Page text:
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Paget's Disease of Bone

Also called: Osteitis deformans
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What is Paget's disease of bone?

Paget's disease of bone is a chronic bone disorder. Normally, there is a process in which your bones break down and then regrow. In Paget's disease, this process is abnormal. There is excessive breakdown and regrowth of bone. Because the bones regrow too quickly, they are bigger and softer than normal. They may be misshapen and easily fractured (broken). Paget's usually affects just one or a few bones.

What causes Paget's disease of bone?

Researchers do not know for sure what causes Paget's disease. Environmental factors may play a role. In some cases, the disease runs in families, and several genes have been linked to the disease.

Who is at risk for Paget's disease of bone?

The disease is more common in older people and those of northern European heritage. If you have a close relative who has Paget's, you are much more likely to have it.

What are the symptoms of Paget's disease of bone?

Many people do not know that they have Paget's, because it often has no symptoms. When there are symptoms, they are similar to those of arthritis and other disorders. The symptoms include:

  • Pain, which may be due to the disease or to arthritis, which can be a complication of Paget's
  • Headaches and hearing loss, which can happen when Paget's disease affects the skull
  • Pressure on the nerves, which can happen when Paget's disease affects the skull or spine
  • Increased head size, bowing of a limb, or curvature of the spine. This can happen in advanced cases.
  • Hip pain, if Paget's disease affects the pelvis or thighbone
  • Damage to the cartilage of your joints, which may lead to arthritis

Usually, Paget's disease gets worse slowly over time. It does not spread to normal bones.

What other problems can Paget's disease of bone cause?

Paget's disease can lead to other complications, such as:

  • Arthritis, because the misshapen bones can cause increased pressure and more wear and tear on the joints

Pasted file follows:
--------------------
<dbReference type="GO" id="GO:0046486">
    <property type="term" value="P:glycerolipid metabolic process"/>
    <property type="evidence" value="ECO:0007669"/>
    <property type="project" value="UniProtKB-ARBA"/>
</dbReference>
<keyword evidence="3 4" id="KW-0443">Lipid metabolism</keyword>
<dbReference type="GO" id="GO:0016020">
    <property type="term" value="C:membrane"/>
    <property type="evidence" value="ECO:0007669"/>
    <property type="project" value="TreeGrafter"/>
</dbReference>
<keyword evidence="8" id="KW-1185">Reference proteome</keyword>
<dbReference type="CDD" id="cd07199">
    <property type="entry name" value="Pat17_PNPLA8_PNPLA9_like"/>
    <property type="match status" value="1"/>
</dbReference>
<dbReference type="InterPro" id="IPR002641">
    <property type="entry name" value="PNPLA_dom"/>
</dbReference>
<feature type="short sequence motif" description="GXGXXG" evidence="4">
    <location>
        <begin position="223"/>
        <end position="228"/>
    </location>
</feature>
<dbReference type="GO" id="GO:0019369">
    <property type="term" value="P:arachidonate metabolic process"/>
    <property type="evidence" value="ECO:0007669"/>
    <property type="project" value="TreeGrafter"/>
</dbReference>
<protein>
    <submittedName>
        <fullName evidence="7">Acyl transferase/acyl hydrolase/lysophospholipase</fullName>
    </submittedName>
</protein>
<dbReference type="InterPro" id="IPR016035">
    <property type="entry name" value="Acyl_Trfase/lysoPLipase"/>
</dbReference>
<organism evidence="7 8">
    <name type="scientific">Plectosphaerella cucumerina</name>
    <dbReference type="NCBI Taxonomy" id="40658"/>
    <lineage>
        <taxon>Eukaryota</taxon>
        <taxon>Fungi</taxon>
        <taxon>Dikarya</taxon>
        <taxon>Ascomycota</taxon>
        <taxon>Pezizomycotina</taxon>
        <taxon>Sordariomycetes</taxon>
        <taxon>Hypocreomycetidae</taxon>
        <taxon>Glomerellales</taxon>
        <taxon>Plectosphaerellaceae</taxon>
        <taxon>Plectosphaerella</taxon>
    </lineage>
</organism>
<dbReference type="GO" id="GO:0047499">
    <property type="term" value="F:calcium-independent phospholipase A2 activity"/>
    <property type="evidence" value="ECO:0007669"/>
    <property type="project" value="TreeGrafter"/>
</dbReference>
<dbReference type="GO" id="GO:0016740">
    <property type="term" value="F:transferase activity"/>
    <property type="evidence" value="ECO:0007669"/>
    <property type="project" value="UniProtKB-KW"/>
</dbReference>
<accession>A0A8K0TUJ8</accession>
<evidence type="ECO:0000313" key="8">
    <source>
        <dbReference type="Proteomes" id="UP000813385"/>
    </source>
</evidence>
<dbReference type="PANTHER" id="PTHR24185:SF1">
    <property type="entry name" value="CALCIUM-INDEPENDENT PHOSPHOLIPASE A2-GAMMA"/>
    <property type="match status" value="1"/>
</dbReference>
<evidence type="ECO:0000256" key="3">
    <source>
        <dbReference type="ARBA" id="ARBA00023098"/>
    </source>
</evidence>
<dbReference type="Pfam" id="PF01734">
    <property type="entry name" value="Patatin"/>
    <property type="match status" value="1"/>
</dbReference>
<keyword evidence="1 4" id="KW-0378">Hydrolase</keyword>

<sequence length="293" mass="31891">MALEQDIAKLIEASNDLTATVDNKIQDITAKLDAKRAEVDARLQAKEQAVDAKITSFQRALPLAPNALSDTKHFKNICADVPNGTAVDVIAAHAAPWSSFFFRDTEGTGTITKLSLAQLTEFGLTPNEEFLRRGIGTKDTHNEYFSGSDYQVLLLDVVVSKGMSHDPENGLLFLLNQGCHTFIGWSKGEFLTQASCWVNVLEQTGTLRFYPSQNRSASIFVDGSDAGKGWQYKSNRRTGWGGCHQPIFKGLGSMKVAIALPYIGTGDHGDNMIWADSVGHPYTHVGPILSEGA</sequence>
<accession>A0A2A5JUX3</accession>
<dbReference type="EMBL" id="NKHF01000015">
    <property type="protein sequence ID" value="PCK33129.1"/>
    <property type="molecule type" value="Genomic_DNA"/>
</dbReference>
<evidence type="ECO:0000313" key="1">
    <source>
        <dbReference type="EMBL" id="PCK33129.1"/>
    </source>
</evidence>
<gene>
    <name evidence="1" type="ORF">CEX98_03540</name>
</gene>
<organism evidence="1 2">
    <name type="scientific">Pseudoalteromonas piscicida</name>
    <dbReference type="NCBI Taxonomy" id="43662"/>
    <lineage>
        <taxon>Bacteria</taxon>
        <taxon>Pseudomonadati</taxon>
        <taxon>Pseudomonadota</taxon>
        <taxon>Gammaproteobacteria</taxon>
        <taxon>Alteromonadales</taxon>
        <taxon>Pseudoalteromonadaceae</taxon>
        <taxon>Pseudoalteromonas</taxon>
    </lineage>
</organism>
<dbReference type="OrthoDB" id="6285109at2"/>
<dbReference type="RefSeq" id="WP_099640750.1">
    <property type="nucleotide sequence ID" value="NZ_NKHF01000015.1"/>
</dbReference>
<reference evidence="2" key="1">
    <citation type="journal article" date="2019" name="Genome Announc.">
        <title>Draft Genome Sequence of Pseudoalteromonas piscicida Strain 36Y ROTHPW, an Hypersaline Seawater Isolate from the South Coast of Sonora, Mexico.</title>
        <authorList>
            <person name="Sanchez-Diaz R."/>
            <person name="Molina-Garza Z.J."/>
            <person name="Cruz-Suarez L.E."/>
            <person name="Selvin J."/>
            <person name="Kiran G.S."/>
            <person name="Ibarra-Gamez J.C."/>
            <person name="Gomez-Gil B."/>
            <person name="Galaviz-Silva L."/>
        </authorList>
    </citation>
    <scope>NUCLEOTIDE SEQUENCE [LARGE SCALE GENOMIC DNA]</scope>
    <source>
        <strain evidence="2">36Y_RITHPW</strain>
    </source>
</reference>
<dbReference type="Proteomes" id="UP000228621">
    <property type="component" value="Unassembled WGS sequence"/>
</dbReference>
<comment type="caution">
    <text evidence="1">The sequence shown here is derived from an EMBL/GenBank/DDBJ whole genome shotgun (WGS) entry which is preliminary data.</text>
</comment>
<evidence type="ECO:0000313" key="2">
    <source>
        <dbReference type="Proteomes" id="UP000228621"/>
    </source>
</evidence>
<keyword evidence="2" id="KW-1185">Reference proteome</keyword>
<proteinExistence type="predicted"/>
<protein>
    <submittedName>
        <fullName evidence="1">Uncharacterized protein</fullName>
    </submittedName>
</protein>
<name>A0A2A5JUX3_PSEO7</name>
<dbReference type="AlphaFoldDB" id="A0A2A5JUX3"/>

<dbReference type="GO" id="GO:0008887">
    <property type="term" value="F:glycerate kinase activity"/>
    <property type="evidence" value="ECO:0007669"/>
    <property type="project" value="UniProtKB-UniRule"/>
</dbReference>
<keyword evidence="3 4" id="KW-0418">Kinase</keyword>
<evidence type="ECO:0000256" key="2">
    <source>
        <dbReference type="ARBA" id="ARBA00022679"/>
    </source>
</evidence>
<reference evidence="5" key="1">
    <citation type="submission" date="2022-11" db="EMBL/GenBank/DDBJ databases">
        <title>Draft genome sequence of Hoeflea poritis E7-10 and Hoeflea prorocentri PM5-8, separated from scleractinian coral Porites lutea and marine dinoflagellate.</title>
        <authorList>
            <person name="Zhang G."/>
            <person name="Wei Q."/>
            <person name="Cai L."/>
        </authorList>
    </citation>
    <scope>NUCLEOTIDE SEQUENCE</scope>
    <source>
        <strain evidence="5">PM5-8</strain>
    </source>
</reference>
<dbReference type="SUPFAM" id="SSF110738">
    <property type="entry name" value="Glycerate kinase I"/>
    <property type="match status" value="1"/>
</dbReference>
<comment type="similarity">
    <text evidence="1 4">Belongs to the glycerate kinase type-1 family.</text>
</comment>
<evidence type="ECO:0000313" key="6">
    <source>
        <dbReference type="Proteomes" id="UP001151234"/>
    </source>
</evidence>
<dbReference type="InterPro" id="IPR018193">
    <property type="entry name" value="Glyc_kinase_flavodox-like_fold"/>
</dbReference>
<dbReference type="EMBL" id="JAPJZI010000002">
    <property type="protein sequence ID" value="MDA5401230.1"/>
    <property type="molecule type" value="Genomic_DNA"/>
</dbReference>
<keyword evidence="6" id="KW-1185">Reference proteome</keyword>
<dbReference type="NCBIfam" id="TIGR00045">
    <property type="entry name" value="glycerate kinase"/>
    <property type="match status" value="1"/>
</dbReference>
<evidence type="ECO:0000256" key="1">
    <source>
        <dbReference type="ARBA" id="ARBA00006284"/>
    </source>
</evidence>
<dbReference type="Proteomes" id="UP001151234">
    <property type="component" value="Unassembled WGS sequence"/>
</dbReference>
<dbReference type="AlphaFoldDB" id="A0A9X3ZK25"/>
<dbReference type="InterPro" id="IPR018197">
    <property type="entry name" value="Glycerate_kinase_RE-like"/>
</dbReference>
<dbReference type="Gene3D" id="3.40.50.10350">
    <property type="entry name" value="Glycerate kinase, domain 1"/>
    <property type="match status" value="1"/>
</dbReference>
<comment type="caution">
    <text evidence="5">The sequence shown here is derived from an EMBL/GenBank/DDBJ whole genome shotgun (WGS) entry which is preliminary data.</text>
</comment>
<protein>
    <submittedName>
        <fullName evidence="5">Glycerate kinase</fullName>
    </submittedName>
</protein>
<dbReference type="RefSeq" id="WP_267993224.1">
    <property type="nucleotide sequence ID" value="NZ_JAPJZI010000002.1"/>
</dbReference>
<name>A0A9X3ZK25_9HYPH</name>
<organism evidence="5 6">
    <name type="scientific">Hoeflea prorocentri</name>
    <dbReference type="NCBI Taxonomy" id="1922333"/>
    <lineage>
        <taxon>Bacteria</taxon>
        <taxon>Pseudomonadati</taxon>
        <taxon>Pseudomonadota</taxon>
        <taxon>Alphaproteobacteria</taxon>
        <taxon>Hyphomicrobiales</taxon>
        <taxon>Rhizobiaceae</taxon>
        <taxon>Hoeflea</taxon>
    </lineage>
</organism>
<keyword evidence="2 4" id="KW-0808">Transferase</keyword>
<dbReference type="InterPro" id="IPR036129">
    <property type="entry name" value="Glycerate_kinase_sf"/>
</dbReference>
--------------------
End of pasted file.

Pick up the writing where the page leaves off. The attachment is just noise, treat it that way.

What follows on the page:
• Heart failure. In severe Paget's disease, the heart has to work harder to pump blood to affected bones. Heart failure is more likely if you also have hardening of the arteries.
  • Kidney stones, which can happen when the excessive breakdown of the bone leads to extra calcium in the body
  • Nervous system problems, since the bones can cause pressure on the brain, spinal cord, or nerves. There may also be reduced blood flow to the brain and spinal cord.
  • Osteosarcoma, cancer of the bone
  • Loose teeth, if Paget's disease affects the facial bones
  • Vision loss, if Paget's disease in the skull affects the nerves. This is rare.

How is Paget's disease of bone diagnosed?

Your health care provider may use many tools to make a diagnosis:

  • A medical history, which includes asking about your symptoms
  • A physical exam
  • An x-ray of the affected bones. Paget's disease is almost always diagnosed using x-rays.
  • An alkaline phosphatase blood test
  • A bone scan

Sometimes the disease is found by accident when one of these tests is done for another reason.

What are the treatments for Paget's disease of bone?

To avoid complications, it is important to find and treat Paget's disease early. The treatments include:

  • Medicines. There are several different medicines to treat Paget's disease. The most common type is bisphosphonates. They help reduce bone pain and stop or slow down the progress of the disease.
  • Surgery is sometimes needed for certain complications of the disease. There are surgeries to
    • Allow fractures (broken bones) to heal in a better position
    • Replace joints such as the knee and hip when there is severe arthritis
    • Realign a deformed bone to reduce the pain in weight-bearing joints, especially the knees
    • Reduce pressure on a nerve, if enlargement of the skull or spine injuries effects the nervous system

Diet and exercise do not treat Paget's, but they can help to keep your skeleton healthy. If you do not have kidney stones, you should make sure to get enough calcium and vitamin D through your diet and supplements. Besides keeping your skeleton healthy, exercise can prevent weight gain and maintain the mobility of your joints. Talk with your health care provider before you start a new exercise program. You need to make sure that the exercise does not put too much stress on the affected bones.

NIH: National Institute of Arthritis and Musculoskeletal and Skin Diseases

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The information on this site should not be used as a substitute for professional medical care or advice. Contact a health care provider if you have questions about your health.